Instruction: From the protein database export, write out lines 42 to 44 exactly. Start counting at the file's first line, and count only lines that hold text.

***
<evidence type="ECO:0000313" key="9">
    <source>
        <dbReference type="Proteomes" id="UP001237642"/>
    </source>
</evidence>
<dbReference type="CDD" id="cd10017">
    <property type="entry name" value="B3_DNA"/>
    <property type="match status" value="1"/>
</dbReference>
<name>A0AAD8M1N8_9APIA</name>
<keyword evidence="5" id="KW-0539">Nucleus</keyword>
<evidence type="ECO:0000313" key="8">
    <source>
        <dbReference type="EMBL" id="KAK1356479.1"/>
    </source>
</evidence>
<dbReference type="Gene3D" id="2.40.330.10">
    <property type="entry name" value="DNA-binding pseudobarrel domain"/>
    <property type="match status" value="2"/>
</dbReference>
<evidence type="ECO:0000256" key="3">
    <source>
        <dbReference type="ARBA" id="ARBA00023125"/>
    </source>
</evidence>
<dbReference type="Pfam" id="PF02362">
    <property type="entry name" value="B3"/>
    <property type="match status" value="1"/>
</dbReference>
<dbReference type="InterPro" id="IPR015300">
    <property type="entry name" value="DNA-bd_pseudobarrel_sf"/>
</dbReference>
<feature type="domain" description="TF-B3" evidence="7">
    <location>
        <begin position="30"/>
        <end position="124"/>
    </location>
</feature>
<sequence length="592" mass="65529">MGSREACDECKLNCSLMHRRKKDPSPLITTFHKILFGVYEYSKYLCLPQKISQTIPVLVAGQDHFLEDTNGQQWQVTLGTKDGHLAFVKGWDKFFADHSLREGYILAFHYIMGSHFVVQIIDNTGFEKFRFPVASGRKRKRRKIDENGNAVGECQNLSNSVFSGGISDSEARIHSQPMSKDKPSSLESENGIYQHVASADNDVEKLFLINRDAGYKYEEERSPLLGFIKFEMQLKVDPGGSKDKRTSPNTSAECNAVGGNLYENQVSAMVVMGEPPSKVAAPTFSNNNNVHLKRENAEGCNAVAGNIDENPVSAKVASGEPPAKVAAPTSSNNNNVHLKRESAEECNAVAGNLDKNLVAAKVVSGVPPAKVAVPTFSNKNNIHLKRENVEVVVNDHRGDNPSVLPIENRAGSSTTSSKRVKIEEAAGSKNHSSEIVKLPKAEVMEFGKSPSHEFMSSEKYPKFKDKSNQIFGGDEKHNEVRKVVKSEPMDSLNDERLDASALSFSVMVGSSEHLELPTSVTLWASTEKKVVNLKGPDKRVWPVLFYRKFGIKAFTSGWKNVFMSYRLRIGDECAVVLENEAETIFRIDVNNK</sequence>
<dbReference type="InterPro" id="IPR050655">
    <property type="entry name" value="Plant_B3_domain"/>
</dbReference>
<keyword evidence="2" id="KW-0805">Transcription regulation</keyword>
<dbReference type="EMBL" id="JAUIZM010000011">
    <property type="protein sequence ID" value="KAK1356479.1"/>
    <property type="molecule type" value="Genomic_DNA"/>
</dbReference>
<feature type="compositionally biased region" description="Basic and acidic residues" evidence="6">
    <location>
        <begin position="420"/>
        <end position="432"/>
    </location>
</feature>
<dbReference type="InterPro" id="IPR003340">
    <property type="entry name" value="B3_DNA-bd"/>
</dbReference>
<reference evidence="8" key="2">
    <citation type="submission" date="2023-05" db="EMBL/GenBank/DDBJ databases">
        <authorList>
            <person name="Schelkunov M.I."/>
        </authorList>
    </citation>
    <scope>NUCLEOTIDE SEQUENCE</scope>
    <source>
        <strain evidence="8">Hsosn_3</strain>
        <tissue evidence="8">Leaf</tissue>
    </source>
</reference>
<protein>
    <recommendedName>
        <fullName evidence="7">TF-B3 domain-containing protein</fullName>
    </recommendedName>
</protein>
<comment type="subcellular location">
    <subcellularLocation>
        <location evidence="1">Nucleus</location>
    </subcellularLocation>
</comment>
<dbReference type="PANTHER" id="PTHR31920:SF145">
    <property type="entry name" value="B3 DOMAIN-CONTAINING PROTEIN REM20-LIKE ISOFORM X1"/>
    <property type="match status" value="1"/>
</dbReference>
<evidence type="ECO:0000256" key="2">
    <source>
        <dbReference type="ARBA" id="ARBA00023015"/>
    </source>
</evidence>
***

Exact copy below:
</dbReference>
<keyword evidence="2" id="KW-0805">Transcription regulation</keyword>
<dbReference type="EMBL" id="JAUIZM010000011">